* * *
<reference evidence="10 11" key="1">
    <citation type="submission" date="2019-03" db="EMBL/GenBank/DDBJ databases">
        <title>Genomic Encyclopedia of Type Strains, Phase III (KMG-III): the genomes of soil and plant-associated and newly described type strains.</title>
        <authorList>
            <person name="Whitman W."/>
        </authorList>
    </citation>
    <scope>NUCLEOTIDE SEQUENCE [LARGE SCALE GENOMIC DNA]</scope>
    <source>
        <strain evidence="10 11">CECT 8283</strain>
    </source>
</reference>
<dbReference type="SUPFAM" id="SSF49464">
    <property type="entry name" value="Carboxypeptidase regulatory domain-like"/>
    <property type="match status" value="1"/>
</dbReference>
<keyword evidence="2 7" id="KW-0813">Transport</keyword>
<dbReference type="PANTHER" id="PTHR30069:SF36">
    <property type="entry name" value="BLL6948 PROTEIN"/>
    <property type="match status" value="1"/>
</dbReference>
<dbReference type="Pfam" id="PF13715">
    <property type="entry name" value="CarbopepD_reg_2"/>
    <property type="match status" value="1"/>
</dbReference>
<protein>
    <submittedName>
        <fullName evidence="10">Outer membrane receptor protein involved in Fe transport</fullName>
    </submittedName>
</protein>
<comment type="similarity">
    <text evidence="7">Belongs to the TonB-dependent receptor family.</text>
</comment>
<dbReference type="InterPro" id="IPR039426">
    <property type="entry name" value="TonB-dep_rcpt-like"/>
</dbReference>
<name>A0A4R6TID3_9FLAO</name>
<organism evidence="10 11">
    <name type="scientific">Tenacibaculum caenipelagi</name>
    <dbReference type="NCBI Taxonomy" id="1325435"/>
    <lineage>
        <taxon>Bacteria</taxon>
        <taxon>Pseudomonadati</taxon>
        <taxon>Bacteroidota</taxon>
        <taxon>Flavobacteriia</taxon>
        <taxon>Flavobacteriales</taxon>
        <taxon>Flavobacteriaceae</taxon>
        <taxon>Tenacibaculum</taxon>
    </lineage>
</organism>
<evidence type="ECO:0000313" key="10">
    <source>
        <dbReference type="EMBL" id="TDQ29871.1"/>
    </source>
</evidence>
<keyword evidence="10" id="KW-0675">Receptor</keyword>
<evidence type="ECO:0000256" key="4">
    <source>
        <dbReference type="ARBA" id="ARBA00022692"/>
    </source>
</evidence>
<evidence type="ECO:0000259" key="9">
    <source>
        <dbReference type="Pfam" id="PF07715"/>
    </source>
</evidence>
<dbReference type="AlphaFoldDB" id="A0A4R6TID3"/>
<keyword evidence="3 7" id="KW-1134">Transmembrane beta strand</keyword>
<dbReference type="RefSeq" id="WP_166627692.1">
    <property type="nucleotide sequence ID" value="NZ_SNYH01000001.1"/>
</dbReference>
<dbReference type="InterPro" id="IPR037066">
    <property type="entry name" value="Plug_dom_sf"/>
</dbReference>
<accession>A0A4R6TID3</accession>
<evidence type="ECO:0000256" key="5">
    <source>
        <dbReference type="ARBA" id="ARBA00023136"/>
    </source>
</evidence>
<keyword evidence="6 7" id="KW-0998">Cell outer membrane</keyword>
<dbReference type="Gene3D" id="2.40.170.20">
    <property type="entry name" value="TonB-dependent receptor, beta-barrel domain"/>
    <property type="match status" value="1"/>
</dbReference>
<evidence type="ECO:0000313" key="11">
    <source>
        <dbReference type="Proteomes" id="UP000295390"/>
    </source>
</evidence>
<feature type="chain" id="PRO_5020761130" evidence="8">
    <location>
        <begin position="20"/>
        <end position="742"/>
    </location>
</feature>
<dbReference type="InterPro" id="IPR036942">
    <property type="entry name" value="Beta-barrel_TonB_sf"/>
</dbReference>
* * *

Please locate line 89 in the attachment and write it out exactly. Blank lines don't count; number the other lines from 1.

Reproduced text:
    </source>